Oct 06, 2009
What is Talent?
This is a post I wrote almost two years ago on my previous blog. I find myself in the same room that I wrote post previously and thinking about the same things in a slightly different light. I’m re-posting it here with minor changes and notes indicated with square brackets.
I have a Hotmail address that includes the word “talent” in it. I’m not going to broadcast the story of how this address came to be simply because the entertainment to embarrassment ratio is far too low. Regardless, every time I give this address out over the phone or in person to someone, it makes me think about the word “talent” before I think about the genesis of the address. I think ‘does this person think I’m full of myself because I have the word “talent” in my address?’ Then, I think ‘do I deserve to have this word in my email address?’
Talent is a funny thing. Being talented in something is a product of chance, practice, both, and neither (these days, I’m leaning much more towards practice). By chance, you can be a talented writer. By practice, you can be a talented basketball player. By both, you can be an inspirational painter. By neither, you could have the potential for something within you and never even know. Talent is born and built and wasted and ignored.
In the past couple of days, I’ve talked to two very talented people. These are people that I have a lot of respect for and whose work I am amazed by. The talent they both display is fascinating to experience though each of them have very different talents that exist at very different cultivation levels.
One is accomplished in his field and an expert at human interaction. He wrote a book which, if the universe is fair and just, will sell a million copies. He is a family/marriage counselor by trade who happens to be the most insightful person I know when it comes to humans interacting with each other. He can say very, very little while telling you more than anyone has ever told you before. This is what he told me (personally) about talent (this is not a direct quote; I’m paraphrasing):
Use who you know and what you know to do what you need to do. Sometimes we think that we need to do everything and know everything ourselves but that is not how you get done what needs to be done. Leverage your talent to build relationships and use these relationships to reach your goals. When you try to do everything at once, you get bogged down in the details. You need to find the people that can help you the most and use their talent to help you.
What do you think? I think I need to get better at exactly this.
The other person I talked to is a musician with an international fan base and an album coming out soon. I’m not sure exactly how long he has been making music but I can assume that it’s been at least a decade. Having a conversation with him is a pleasure because he’s both very smart and very knowledgeable and does everything he can to make sure he speaks his mind as clearly as possible. He’s political, musical, socially-conscious, sans both a driver’s license and a cell phone (OMG, can you imagine?? LOL), and a great person to talk to about talent.
We talked about someone he knows who is a talented videographer. Hearing someone like him talk about someone he respected made me want to ask him how he handles others with talent. I asked him, essentially, how he feels when he is around talent that is potentially greater than his own? He had this to say (again, paraphrased):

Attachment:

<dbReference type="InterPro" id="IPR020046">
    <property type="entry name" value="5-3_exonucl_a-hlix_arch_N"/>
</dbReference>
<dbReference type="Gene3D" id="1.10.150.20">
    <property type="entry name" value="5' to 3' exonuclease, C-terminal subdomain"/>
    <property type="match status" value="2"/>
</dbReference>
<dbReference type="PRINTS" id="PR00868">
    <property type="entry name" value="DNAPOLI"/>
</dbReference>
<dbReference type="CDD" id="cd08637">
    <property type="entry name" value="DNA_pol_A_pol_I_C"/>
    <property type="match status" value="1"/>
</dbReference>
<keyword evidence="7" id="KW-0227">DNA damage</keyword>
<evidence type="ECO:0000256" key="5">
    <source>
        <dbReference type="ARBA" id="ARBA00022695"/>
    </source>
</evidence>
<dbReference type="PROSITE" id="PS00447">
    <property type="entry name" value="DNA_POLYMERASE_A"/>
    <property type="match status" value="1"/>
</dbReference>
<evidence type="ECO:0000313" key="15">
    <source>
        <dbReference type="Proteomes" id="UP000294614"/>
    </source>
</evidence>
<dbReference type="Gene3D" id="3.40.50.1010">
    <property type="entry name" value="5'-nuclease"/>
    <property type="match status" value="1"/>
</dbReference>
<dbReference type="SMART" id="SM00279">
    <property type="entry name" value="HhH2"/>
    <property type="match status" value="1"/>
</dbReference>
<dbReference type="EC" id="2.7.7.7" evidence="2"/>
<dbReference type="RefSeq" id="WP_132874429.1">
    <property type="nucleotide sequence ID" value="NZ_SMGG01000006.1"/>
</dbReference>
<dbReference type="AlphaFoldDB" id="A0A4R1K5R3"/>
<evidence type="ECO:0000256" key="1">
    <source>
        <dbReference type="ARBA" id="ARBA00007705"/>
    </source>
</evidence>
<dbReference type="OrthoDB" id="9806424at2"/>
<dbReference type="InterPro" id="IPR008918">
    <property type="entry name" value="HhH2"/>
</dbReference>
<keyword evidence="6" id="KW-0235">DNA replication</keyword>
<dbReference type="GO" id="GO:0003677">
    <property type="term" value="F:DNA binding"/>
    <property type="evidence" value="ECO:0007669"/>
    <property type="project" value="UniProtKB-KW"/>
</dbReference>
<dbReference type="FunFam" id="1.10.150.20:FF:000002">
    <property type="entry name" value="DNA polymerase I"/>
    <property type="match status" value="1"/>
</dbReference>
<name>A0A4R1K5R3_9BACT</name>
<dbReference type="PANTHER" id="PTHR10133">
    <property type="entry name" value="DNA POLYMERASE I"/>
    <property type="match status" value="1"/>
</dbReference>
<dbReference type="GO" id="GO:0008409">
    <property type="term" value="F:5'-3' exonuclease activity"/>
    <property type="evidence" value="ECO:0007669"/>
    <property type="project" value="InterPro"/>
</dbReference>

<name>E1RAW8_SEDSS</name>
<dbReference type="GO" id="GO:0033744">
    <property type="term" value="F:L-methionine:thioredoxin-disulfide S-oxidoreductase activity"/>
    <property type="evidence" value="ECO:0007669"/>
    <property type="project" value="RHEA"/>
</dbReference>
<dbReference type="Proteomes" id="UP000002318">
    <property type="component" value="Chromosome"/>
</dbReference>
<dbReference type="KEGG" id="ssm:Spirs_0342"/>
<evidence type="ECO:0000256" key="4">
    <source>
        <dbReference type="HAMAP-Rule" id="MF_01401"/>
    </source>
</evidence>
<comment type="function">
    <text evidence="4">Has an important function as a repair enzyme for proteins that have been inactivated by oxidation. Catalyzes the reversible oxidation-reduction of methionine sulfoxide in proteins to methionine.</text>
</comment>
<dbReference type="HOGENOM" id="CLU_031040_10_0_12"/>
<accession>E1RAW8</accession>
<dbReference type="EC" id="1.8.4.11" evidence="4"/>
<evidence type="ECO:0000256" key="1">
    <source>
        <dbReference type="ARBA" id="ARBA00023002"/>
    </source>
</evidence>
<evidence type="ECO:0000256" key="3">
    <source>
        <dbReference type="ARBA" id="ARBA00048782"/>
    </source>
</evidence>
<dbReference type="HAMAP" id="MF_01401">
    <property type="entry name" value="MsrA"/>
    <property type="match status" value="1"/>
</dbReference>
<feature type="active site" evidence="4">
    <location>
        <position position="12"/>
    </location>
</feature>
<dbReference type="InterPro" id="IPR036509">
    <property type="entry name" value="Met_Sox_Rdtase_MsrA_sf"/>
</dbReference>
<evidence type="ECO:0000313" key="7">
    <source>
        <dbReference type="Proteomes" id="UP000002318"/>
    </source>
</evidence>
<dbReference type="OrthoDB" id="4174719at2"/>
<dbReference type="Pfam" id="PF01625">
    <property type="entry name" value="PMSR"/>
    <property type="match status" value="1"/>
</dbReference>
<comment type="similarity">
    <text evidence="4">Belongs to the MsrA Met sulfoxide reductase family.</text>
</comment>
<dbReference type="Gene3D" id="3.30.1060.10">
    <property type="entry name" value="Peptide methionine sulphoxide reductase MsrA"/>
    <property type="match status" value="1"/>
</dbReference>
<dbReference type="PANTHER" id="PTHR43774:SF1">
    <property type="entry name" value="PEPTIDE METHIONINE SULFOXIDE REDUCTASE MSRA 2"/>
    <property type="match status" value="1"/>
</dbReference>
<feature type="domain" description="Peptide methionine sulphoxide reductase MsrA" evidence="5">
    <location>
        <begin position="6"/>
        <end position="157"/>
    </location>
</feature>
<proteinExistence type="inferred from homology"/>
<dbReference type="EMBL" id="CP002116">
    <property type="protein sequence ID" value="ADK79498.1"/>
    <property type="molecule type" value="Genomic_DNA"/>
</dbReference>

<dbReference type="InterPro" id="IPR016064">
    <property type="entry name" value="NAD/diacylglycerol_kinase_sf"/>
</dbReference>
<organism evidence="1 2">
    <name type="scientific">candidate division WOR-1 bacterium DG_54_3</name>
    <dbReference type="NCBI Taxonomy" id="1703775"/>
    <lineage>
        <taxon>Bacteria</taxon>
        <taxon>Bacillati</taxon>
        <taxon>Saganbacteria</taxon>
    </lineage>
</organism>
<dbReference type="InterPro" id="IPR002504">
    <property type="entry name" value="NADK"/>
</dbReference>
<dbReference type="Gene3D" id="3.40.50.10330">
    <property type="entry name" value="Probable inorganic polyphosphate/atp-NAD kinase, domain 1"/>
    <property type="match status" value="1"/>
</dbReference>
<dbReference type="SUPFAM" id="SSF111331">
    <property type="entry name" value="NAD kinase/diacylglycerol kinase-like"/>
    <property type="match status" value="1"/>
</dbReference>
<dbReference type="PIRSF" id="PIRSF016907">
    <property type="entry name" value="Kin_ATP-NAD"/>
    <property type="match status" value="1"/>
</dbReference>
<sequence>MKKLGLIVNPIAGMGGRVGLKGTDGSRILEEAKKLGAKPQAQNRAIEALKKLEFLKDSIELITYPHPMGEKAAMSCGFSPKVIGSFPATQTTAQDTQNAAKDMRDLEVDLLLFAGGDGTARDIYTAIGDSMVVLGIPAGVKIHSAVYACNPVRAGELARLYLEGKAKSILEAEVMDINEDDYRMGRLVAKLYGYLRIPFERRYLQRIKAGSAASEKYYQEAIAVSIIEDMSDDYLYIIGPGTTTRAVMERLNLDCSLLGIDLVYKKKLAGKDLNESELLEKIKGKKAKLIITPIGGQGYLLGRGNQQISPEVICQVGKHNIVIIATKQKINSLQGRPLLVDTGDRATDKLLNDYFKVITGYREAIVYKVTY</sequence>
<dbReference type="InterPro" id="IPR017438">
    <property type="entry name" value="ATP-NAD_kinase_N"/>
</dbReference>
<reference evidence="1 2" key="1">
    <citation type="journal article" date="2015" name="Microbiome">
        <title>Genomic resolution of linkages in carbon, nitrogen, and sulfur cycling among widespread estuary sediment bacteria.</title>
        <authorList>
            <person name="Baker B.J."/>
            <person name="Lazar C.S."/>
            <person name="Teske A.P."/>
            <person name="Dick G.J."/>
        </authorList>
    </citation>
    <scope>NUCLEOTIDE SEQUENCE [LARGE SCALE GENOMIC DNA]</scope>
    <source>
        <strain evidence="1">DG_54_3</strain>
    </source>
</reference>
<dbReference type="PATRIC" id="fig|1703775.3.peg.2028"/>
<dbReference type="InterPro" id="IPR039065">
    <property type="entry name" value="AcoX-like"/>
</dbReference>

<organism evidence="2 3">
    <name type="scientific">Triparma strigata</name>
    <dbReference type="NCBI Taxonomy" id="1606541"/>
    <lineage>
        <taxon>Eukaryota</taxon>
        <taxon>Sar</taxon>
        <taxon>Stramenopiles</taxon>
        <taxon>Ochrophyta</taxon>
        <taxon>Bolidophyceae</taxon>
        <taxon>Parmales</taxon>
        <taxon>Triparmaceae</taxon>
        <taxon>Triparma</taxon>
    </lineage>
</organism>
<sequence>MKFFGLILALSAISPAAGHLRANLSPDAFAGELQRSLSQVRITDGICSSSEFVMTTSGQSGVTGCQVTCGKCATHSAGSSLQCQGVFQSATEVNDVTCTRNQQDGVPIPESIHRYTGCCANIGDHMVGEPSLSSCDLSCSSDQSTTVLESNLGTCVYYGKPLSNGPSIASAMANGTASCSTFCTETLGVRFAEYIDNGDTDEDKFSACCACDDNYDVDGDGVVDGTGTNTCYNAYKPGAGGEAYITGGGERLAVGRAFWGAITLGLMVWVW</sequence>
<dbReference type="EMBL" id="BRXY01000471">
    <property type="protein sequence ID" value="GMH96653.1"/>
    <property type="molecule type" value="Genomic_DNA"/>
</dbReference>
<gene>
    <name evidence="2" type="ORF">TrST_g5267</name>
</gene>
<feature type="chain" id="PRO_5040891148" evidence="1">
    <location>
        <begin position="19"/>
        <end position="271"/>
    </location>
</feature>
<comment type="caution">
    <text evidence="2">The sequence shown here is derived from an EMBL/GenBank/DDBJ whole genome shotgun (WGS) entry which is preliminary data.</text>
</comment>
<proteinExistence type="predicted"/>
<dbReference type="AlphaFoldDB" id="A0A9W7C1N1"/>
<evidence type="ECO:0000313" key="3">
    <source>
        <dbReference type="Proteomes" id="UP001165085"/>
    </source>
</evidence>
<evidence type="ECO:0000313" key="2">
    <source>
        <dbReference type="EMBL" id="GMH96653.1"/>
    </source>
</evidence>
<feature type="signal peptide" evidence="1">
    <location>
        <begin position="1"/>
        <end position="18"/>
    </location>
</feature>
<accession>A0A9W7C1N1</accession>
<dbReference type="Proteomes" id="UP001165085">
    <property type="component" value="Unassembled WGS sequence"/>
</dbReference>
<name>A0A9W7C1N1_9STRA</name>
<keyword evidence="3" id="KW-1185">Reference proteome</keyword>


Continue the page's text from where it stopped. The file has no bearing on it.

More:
I just like to be around talent, be the nexus of talent around me. I like to be around people who are more talented than me because I can learn from it. Having talented people around me makes me work harder and do more, not to compete but because I have more resources
Intrigued, I dug a little deeper. He clearly has a talent that he has no choice but to follow. How does it feel to have a talent and a passion you can’t deny?
I’m not sure it’s all that great. I’m stuck doing this whether I want to or not. Trying to be a rock star and making an impact on pop culture is a curse, really. I don’t have anything that’s marketable, I’m basically a starving artist. Either I make an album that works and appeals to people or I fail; those are my two options. I’m always facing failure no matter what I do. There is a stigma to being creative, I don’t really have a marketable skill. If this doesn’t work, then what? If I fail, people can look at me and say ‘silly boy, of course you don’t do that, you’ll never get anywhere in music.’
Talent is a blessing and talent is a curse. Talent ties you up and talent sets you free. Talent pays the bills and talent drains your savings account.
So what is universal about talent? Talent only gets better with practice and focus. Talent makes you popular if you let it. Talent is knowing when to use your talent and when to use someone else’s talent. Talent gets better in the presence of complementary talent. Talent comes to you, it finds you. Talent is finding your own flow, tapping into something that’s bigger than yourself. Talent won’t guarantee your happiness and talent won’t guarantee your income.
Your talent is bigger than you, it’s bigger than what you can create or fix or destroy. Still, the talent that you have inside of you is yours to use or yours to ignore. Not everyone who finds and exploits their talent will end up with what they wanted or thought they deserved out of life. What they will do, always, is inspire and amaze and cause people to think if they let that talent out into the world. Human ability appears limitless in its depth, breadth, and scope. Even if you don’t or won’t find it in yourself, talent has the ability to affect you in fascinating ways.
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